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05/08/2003

Britain's Defense Strategy Report, Part I

From time to time I have highlighted reports from the U.S.
Central Intelligence Agency, or other strategic policy reviews.
This week we’ll take a look at a report put out by Britain’s
Ministry of Defence (sic) and its Joint Doctrine and Concepts
Centre (JDCC). I wouldn’t have known of this had it not been
for an article I read by Andrew Chuter in Defense News, but
while much of the following themes have been touched on before
in this space, as well as in my “Week in Review” column, it’s
always good to get a little different perspective.

Titled “Strategic Trends,” the JDCC identifies the defense and
security concerns for both 2015 and 2030, and was written prior
to the beginning of the war in Iraq. A large panel of experts from
a cross-section of Britain was assembled for the work. The
analysis is broken into seven dimensions: Physical, Social,
Science and Technology, Economic, Legal, Political and
Military.

Following are a few conclusions:

--The effects of global warming, including rising sea levels,
ozone depletion, local air, sea and land pollution, as well as
water scarcity will not be causes for concern from a global
security standpoint, though in the case of water, it may
exacerbate regional tensions.

--“Global demand for energy resources will increase
substantially due primarily to development and industrialization
in South and East Asia. There is little prospect of revolutionary
breakthroughs in alternative supplies. Renewable and nuclear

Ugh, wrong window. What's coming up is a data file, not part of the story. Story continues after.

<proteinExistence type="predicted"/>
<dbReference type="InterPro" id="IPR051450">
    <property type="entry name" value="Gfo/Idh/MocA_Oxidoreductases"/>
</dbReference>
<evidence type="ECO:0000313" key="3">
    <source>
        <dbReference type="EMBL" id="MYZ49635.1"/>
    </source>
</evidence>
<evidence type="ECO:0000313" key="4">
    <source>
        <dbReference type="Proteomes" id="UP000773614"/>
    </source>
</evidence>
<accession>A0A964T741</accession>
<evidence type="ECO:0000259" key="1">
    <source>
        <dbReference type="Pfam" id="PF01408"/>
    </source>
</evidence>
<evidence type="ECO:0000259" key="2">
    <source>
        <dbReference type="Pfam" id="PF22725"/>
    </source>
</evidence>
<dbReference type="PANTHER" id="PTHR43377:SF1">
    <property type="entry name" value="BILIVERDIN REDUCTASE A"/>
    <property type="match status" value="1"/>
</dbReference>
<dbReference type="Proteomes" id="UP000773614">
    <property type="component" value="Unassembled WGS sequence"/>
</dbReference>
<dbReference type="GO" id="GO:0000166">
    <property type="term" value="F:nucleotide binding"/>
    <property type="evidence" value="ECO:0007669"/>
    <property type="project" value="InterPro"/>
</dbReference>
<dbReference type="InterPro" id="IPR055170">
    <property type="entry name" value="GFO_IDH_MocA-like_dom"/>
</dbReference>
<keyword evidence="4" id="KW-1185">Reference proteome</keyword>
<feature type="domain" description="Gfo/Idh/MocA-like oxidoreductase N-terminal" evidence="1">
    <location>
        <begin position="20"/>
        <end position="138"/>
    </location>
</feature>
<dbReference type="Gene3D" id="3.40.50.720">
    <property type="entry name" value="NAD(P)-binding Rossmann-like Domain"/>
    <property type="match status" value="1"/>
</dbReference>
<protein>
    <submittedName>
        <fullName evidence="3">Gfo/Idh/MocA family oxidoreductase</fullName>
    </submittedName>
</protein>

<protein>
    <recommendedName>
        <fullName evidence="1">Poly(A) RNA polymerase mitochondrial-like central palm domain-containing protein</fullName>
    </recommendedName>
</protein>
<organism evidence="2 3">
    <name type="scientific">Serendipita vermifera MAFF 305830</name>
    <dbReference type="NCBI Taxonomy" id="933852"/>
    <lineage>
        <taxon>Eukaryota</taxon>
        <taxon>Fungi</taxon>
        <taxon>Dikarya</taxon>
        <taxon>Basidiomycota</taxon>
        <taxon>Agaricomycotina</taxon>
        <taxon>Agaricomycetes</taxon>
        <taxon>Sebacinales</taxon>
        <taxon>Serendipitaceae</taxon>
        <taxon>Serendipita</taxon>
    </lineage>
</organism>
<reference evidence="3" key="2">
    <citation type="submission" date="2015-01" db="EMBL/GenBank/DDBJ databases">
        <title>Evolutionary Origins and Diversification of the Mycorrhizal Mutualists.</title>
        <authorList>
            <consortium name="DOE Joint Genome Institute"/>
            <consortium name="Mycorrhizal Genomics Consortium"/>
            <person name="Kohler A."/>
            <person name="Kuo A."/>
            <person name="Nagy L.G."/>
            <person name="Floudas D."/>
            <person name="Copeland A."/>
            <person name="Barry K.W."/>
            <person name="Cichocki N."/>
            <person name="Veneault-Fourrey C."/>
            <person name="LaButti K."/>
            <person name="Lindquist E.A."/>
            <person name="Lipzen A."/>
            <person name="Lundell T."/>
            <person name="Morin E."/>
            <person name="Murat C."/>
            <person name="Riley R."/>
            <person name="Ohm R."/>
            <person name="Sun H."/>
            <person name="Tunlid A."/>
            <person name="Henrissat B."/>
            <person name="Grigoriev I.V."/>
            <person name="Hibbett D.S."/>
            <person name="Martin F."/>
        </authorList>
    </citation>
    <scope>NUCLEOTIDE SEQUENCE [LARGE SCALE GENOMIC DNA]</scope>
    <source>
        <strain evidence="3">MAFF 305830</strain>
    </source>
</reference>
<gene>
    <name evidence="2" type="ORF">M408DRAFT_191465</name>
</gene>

energy sources will remain of moderate importance but fossil
fuels, and particularly oil and gas, will remain dominant.”

--“Oil will remain available throughout the period of the study
but is likely to cost more and suffer larger price variations after
2015. Gas will become increasingly important, will remain
plentiful and probably experience fewer price variations. OPEC
will increase its share of world oil production to over 50% by
2015, enhancing its strategic leverage.”

--“Potential adversaries will seek to exploit mountainous areas to
lessen Western comparative advantage.” Western forces are
projected to continue to avoid large-scale conflicts in such
regions where possible.

--“Both chronic and infectious disease will remain a significant
drag on human well-being despite the advances foreseen in
biotechnology. Progress will be made but infectious disease will
remain a real threat to the poor of both the developed and
developing world.”

--“Russia is likely to suffer a population decline of 8-10% by
2015, including a 50% reduction in the military recruitment age
cohort, challenging its ability to man its armed forces.”
Devastating.

--“Western armed forces are likely to continue to avoid large-
scale combat in urban areas where possible.” Like I said, this
was written pre-Baghdad.

--“It is almost certain that the US will dominate technical
innovation in all areas, and particularly defence, until at least
2015 with the EU and Japan remaining major players. The West
will therefore retain its overall technical advantage in military
technology.” India and China are not expected to become major
competitors on this front until 2030. Personally, I disagree with
this conclusion.

--“Biological weapons will proliferate further and may become
more sophisticated after 2015 and tuneable (sic) with respect
duration, survivability, transmission, lethality, resistance to
medical countermeasures, and target specificity. At the same
time more effective countermeasures will become available in
terms of detection, protection, and treatment but there is likely to
be a lag before such countermeasures are derived. There will be
an increasing risk of biological weapons being used by terrorist
and non-state organizations.”

--“Nanotechnology is unlikely to mature until well beyond 2015.
It may then have significant implications for military technology,
particularly in the fields of faster information systems, new
sensor devices, smaller mechanical systems, and improved
material properties.”

--“Advances in military technology are likely to lead to wider
development and employment of electromagnetic and blast effect
weapons by 2015.”

We’ll take the above in a little different direction next week.

Brian Trumbore